Leonardo DiCaprio underwent a dramatic transformation for the upcoming J. Edgar Hoover, and we definitely feel like it’s not one of his best-looking moments. The FBI’s first director didn’t win any beauty contests in his day, but DiCaprio appears to be drowning in his prosthetics, and the whole thing just seems awkward. This got us thinking about other cruddy elderly makeovers. Click past the break to see who made the leap to long in the tooth, in order from most convincing to least. Leave us your list in the comments.
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1. That 6-minute prologue from The Dark Knight Rises that we told you about last week will only be screening before Mission: Impossible – Ghost Protocol on the higher resolution (and much rarer) 70mm IMAX screens, not digital IMAX ones. If you’re confused as to what this means, ask one of your film geek friends.… Read More
Martin Scorsese has been all over the news lately, for both his well-received HBO documentary on George Harrison and his first 3D movie, Hugo, debuting at the New York Film Festival. So it makes sense that Harper’s Bazaar has dedicated some space to celebrating “The Age of Scorsese,” with a set of fascinating reminiscences of Marty from Jodie Foster, Tom Cruise, Steve Buscemi, and a slew of other boldface names. The article is accompanied by a set of uncannily accurate recreations of the most memorable scenes from Scorsese’s biggest films, with new actors taking over legendary roles. See Chloë Moretz (who stars in Hugo) and Keanu Reeves take over for Foster and Robert De Niro, and other great surprises, after the jump, and watch behind-the-scenes video from the shoot at the Harper’s Bazaar website.
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Welcome to “Trailer Park,” our regular Friday feature where we collect the week’s new trailers all in one place and do a little “judging a book by its cover,” ranking them from worst to best and taking our best guess at what they may be hiding. We’ve got ten new trailers this week, from biopics to historical epics to documentaries to thrillers; check ‘em out after the jump.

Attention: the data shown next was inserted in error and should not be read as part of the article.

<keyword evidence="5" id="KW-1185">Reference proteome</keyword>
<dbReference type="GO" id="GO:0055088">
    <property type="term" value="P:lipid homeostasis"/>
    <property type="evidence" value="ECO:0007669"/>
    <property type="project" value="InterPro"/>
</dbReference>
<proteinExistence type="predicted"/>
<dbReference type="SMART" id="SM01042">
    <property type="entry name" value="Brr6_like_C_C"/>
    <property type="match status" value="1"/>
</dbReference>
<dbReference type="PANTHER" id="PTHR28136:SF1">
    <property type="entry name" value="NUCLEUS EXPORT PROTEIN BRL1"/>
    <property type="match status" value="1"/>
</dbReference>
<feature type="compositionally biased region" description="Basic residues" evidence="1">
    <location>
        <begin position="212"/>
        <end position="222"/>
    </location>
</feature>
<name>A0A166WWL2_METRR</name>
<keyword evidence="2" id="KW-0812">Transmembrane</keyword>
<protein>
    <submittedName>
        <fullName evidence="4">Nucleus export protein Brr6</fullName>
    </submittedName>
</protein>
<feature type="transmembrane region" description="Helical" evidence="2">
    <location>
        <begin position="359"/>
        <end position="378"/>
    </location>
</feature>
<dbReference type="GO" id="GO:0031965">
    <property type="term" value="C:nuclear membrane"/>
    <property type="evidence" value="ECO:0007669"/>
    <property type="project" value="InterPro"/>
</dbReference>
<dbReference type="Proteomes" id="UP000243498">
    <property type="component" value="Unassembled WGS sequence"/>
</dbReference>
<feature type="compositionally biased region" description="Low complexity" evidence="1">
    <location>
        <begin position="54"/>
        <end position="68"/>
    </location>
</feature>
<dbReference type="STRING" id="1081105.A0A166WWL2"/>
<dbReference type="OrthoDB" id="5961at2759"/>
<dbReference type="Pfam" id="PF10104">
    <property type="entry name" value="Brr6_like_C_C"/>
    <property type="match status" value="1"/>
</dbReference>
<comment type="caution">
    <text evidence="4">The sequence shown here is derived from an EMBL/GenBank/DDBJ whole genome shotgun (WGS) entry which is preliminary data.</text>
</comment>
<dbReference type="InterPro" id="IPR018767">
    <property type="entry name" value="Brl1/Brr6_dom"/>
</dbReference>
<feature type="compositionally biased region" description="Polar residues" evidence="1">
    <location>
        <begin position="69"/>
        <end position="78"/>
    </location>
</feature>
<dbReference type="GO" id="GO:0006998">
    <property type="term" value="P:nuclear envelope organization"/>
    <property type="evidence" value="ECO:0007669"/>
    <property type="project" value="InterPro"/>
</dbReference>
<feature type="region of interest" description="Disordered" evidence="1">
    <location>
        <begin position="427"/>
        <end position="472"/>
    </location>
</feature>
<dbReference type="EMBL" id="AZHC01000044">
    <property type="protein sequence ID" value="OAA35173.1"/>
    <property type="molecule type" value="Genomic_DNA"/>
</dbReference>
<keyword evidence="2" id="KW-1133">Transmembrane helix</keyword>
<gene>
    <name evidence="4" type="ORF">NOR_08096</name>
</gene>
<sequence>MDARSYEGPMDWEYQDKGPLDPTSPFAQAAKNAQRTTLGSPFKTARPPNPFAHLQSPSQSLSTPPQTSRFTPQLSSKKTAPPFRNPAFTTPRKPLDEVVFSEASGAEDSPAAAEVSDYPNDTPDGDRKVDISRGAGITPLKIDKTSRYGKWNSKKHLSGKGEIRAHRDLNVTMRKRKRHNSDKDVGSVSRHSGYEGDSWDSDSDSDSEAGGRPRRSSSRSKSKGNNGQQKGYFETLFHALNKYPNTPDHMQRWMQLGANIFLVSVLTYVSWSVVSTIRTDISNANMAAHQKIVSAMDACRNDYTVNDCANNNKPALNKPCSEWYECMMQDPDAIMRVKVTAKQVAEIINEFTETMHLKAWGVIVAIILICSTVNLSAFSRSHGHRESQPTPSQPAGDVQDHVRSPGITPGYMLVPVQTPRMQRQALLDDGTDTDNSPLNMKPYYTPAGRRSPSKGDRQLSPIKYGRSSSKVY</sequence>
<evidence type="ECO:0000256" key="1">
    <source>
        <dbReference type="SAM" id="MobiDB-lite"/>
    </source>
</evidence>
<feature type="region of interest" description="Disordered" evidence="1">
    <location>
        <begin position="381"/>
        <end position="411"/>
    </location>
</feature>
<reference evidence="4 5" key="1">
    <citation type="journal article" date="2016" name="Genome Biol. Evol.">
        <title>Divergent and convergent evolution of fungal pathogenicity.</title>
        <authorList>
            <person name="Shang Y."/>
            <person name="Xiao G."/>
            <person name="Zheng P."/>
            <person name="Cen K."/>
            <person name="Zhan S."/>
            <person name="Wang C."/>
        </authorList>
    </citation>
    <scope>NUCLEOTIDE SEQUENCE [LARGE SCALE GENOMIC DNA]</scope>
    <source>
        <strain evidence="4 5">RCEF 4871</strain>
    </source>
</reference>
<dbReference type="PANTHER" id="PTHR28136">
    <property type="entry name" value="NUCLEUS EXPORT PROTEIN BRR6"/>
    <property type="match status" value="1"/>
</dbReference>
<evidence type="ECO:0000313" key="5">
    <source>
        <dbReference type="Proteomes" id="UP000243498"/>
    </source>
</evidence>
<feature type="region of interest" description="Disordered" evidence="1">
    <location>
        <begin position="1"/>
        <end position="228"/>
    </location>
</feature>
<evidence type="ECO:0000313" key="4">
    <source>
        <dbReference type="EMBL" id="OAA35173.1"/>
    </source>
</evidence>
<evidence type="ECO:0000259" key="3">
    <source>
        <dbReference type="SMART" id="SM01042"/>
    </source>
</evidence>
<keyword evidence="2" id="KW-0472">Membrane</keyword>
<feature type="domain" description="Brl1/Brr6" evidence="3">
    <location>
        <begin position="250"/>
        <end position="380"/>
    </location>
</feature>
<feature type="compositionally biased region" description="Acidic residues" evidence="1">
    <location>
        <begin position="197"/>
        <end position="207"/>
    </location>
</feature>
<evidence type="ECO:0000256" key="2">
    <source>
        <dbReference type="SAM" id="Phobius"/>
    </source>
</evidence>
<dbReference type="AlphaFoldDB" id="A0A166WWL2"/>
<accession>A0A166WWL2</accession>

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1. Nas is working on an autobiography called It Ain’t Hard to Tell that is scheduled to come out next fall. Says music journalist Touré, who is collaborating with him on the project: “I’ve been talking to Nas about writing his autobiography for 15 years. This is hip hop history. We’ll tell his life &… Read More
1. Katy Perry, Lady Gaga, and The Backstreet Boys are among the many pop artists whose songs have recently been banned by China’s Ministry of Culture for containing “vulgar content.” The offending tracks must be removed from Chinese websites by September 15, or their owners will face prosecution. [via Guardian]
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Today at Flavorpill, our eyes played tricks on us thanks to this crazy street art installation in Stockholm by illusionist artist Erik Johansson. We decided after some internal debate that we’d be happy to see Leonardo DiCaprio play a villain in a Quentin Tarantino movie. We were surprised to read that… Read More
1. The new Liam Neeson action thriller Unknown took the top spot at the weekend box office, making $21.7 million. I Am Number Four came in number two with $19.5 million, and was closely followed by Gnomeo and Juliet 3D, which made $19.4 million. [via Deadline]
2. Remember when New York Times classical… Read More